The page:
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You can deduct cost of moving furniture and pets to US, you can also deduct storage costs and air tickets.
Lodging is deductible only for travel from your old home to new home. Extended stay in hotel in US will not be deductible.
See link below for what you can and what you cannot deduct-
Let me know if you have any question.
Please note: This advice is provided with the understanding that all the relevant facts have been provided by you. Any change in facts might affect the advice given and hence may not be relied on in such cases. Nothing contained in this reply was intended or written to be used, can be used by any taxpayer, or may be relied upon or used by any taxpayer for the purposes of avoiding penalties that may be imposed on the taxpayer under the Internal Revenue Code of 1986, as amended.
As far as the IRS is concerned- moving expenses have to be Closely related in time. You can generally consider moving expenses incurred within 1 year from the date you first reported to work at the new location as closely related in time to the start of work. It is not necessary that you arrange to work before moving to a new location, as long as you actually go to work in that location. (extract from publication)
So if you actually worked in that location, you can support the moving deduction.
Also, job hunting expenses will be part of unreimbursed employee business deductions and they will benefit you only if you itemize and your total expenses are over 2% of your adjusted gross income.
You cannot deduct hotel and car rent expenses for you and your family while you are looking for a job in the same area. Since this would be your tax home. You are not temporarily travelling away from this place in search of job.
See extract below of the type of job search expenses that you can claim-
You can deduct certain expenses you have in looking for a new job in your present occupation, even if you do not get a new job. You cannot deduct these expenses if:
You are looking for a job in a new occupation,
There was a substantial break between the ending of your last job and your looking for a new one, or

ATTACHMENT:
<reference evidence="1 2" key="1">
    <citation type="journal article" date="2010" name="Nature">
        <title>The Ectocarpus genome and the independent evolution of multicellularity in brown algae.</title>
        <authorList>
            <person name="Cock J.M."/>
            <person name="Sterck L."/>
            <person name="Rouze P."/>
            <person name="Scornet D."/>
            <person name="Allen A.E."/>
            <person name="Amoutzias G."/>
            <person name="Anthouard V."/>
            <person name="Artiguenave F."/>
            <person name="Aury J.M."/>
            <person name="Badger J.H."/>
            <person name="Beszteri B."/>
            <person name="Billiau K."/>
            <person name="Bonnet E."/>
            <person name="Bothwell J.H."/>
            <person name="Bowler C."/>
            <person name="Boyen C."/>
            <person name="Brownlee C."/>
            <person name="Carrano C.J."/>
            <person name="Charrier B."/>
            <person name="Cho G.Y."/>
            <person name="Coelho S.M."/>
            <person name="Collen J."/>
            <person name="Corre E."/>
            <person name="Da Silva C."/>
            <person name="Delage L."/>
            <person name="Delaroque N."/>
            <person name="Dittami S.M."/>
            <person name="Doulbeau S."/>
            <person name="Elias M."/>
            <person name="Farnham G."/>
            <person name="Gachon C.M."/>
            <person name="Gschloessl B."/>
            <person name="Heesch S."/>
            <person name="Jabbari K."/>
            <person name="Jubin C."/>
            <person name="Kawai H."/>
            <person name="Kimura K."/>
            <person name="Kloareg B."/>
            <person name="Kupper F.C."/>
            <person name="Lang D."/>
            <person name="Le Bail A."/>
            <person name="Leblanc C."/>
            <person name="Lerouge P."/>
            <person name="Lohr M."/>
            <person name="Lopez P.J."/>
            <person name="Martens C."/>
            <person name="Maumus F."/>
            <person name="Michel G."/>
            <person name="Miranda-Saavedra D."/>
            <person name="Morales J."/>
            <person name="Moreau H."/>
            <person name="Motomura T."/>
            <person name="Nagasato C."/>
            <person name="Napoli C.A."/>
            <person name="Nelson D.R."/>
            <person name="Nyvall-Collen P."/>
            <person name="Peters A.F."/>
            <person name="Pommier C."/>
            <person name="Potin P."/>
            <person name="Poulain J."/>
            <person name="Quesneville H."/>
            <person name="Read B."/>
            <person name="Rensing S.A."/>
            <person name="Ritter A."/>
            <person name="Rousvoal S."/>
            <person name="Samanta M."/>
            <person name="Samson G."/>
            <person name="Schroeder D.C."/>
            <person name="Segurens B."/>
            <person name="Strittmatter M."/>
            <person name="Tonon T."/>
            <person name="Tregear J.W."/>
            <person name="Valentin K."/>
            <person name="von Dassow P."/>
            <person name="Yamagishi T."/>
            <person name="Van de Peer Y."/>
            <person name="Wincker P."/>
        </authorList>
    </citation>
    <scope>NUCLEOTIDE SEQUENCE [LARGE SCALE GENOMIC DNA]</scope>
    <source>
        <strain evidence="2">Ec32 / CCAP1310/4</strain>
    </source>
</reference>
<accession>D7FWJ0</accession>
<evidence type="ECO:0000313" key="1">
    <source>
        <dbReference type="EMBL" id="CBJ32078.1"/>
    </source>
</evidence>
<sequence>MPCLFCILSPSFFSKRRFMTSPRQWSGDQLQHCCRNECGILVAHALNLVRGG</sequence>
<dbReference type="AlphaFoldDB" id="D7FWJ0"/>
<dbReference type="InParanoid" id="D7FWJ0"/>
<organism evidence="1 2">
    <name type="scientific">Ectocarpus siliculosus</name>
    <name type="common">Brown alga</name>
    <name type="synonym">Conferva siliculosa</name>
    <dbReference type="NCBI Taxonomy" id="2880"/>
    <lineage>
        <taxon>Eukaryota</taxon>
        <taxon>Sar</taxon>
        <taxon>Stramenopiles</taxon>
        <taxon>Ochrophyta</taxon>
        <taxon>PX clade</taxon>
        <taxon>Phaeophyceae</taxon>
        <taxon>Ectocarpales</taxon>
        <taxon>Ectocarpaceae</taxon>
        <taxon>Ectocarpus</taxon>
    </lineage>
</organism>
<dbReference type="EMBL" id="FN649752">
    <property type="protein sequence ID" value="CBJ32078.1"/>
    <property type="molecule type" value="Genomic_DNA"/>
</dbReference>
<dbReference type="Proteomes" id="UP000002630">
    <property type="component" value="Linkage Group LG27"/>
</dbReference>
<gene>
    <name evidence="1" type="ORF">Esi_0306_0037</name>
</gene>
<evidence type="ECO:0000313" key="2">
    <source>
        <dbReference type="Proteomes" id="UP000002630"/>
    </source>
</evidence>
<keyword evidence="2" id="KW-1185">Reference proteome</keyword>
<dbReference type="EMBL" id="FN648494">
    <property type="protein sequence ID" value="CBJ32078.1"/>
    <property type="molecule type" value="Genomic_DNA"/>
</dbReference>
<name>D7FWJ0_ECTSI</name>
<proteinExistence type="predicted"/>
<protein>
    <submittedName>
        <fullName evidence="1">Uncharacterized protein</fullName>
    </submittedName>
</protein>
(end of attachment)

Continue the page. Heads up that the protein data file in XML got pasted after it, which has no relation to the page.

You are looking for a job for the first time.
Employment and outplacement agency fees. You can deduct employment and outplacement agency fees you pay in looking for a new job in your present occupation.
Employer pays you back. If, in a later year, your employer pays you back for employment agency fees, you must include the amount you receive in your gross income up to the amount of your tax benefit in the earlier year. See Recoveries in Publication 525.
Employer pays the employment agency. If your employer pays the fees directly to the employment agency and you are not responsible for them, you do not include them in your gross income.
Résumé. You can deduct amounts you spend for preparing and mailing copies of a résumé to prospective employers if you are looking for a new job in your present occupation.
Travel and transportation expenses. If you travel to an area and, while there, you look for a new job in your present occupation, you may be able to deduct travel expenses to and from the area. You can deduct the travel expenses if the trip is primarily to look for a new job. The amount of time you spend on personal activity compared to the amount of time you spend in looking for work is important in determining whether the trip is primarily personal or is primarily to look for a new job.
Even if you cannot deduct the travel expenses to and from an area, you can deduct the expenses of looking for a new job in your present occupation while in the area.
You can choose to use the standard mileage rate to figure your car expenses. The rate for business use of a vehicle for 2007 is 48½ cents per mile.